24 QMark Research, January 2013 acluhawaii.files.wordpress.com/2013/01/dpagmarijuanapolicyfindings.pdf

25 U. of New Hampshire, January 2013 www.thedailychronic.net/2013/15476/poll-almost-80-of-new-hampshire-voters-support-medical-marijuana/

26 Research and Polling, February 2013 www.thedailychronic.net/2013/15826/poll-shows-new-mexicos-growing-momentum-for-marijuana-policy-reform/

27 Pew, March 2013 www.pewresearch.org/fact-tank/2013/08/13/americans-skeptical-of-value-of-enforcing-marijuana-laws/

28 Esquire/NBC News, August 2013 nbcpolitics.nbcnews.com/_news/2013/10/15/20960588-the-new-american-center-why-our-nation-isnt-as-divided-as-we-think?lite

Source: The Compassion Chronicles


About Author

"Rick Thompson was the Editor in Chief for the entire 2-year run of the Michigan Medical Marijuana Magazine, was the spokesman for the Michigan Association of Compassion Centers and is the current Editor and Lead Blogger for The Compassion Chronicles. Rick has addressed committees in both the House and Senate, has authored over 200 articles on marijuana and is a professional photographer." Rick Thompson Is An Author At The Compassion Chronicles and focuses on all things Michigan.


  1. I love the hypocrisy of being accused of using inflammatory language by a person that says “polarizing words dripped with blood.” I will give your criticism all the attention it deserves.

  2. Dear mystery Guest: I’m dying to know what you have to say… If you are having trouble with Disqus software, feel free to post a question.

  3. Sorry, the GOP could declare their “highest” priority is full legalization before the next election (very unlikely) and I still wouldn’t vote for any of them. Extreme conservatism has become a religion, not a political philosophy, and I think some of their fringe elements are as threatening to world peace and global stability as Al Queda.

  4. Marijuana advocates and friends make up the largest Affinity Group in the Nation and could guarantee 5 or more points in any election, anywhere, that is enough to swing primaries and elections. We would support any candidate that will advance our righteous cause.

  5. A congressional intervention sounds like a lot of fun, but a better idea would be to just put cannabis in their water supply. Surely the Chinese can help us with that? :-)

  6. Ok — We’ve just been through a mess than was caused by Republican members of the House and Senate. It was reported in both the press and by a couple of Congress folks that many of those who voted were drunk. Drunks are mean – as well as too inebriated to competently carry on business. There are even bars on both floors. So since many of these people are “high functioning” alcoholics, we need to make a deal where we get marijuana legalized or we start a fight to get Congress sober and keep Congress sober throughout their votes. If the switch to MJ, at least they might be mellow and the country run better.

  7. I believe this issue should transcend party lines. Further I believe this is an issue that is best decided by the states themselves.

  8. Why dont Republicans make it about states rights and not drugs. Let the ppl in the states make the laws for their lands. If you dont like a law vote it out or move to a state with more ppl who share your ideals.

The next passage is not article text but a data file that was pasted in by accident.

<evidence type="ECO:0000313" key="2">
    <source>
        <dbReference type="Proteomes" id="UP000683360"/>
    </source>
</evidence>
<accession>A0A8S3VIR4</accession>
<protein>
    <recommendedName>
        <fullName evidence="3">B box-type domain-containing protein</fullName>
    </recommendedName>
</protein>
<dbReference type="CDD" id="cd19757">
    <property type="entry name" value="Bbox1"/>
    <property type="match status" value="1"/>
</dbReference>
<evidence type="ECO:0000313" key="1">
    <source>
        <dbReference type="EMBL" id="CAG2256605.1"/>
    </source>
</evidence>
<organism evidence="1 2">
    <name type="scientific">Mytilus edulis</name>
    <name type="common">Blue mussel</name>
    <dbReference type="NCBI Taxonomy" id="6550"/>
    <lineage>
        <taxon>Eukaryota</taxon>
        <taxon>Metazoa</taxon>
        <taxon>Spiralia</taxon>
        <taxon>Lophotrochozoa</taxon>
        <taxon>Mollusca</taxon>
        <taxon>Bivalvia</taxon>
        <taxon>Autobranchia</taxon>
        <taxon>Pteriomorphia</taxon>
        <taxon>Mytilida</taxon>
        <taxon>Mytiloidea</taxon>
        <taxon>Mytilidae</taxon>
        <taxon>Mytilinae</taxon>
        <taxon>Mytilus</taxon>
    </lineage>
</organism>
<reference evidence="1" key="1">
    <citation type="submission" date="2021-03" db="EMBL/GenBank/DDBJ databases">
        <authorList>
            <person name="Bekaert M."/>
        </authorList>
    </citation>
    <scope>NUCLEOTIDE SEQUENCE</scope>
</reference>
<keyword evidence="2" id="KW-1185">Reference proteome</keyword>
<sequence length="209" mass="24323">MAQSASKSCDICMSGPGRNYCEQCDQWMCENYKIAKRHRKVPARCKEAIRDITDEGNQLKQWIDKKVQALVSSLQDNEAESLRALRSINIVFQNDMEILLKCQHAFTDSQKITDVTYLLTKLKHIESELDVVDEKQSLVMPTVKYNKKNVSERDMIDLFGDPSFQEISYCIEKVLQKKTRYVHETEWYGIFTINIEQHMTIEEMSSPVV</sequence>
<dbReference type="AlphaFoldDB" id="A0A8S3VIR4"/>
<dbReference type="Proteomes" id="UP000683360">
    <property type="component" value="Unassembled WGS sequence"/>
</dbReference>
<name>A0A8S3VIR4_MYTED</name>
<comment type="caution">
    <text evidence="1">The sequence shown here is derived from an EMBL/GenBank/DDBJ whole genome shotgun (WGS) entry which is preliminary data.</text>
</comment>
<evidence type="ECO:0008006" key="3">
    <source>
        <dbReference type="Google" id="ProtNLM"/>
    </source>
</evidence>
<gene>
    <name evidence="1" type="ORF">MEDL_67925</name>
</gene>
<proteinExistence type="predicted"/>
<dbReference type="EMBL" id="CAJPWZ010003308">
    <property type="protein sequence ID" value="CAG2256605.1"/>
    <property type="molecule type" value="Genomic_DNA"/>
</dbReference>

9. *You* are going to throw stones about being partisan?
    LOL — I’ve read your posts. Glass houses, pal.

  10. This article is an example of how not to use politics in the legalization movement. It seemed the guy was trying to stay neutral, but his democrat polarizing words dripped with blood.
    Do we really want legalization to become a wedge issue? I absolutely loved Mason Tavert’s campaign. He reached out to all factions in a state that is considered by most as a battle ground state. He did not allow party bashing, or the use of polarizing words. He made it simple and boring, and I have yet to hear Rs and Ds bash each other over legalization in Colorado. Think about it, politicians love to make something a wedge issue; and it seems like wedge issues never die. If you can find a better model for legalization than Mason Tavert’s, I would be the first to sign up.

  11. Capital markets absolutely LOVE, LOVE, LOVE debt, so I don’t know how you fit that in to your national debt theory. This unsustainability that you mention is just one viewpoint. Don’t believe everything the economists and politicians tell you, okay? Macro-economic theories are just that… theories. It’s not like provable science.

    And I agree with you — throw all the bums out after two terms! Or now! Don’t keep reading, get to work! :-)

  12. “Reagan proved that deficits don’t matter.” — Vice President Dick Cheney
    BTW, I don’t consider funding that keeps people from freezing to death “pork spending”

  13. You might want to check your facts regarding the shutdown, it wasn’t the Republicans that caused the problem in the first place. I offer this factual information as a long-term Independent who’s been a weed supporter for years.

    The national debt has grown out of control, is unsustainable, and has put the country in the deepest financial hole in history due to mindless spending and pork add-ons whenever any legislation is introduced, including the current continuing resolution.
    What we need is term limits (2 max!). That would ensure a perpetual changeover of all representatives and a better opportunity for introducing/passing common sense legislation regarding legalization and safety for law-abiding dispensaries and patients.

  14. I think our Guest is speechless.
    At this point, I think I’m just entertaining myself with these posts, but I’m laughing anyway…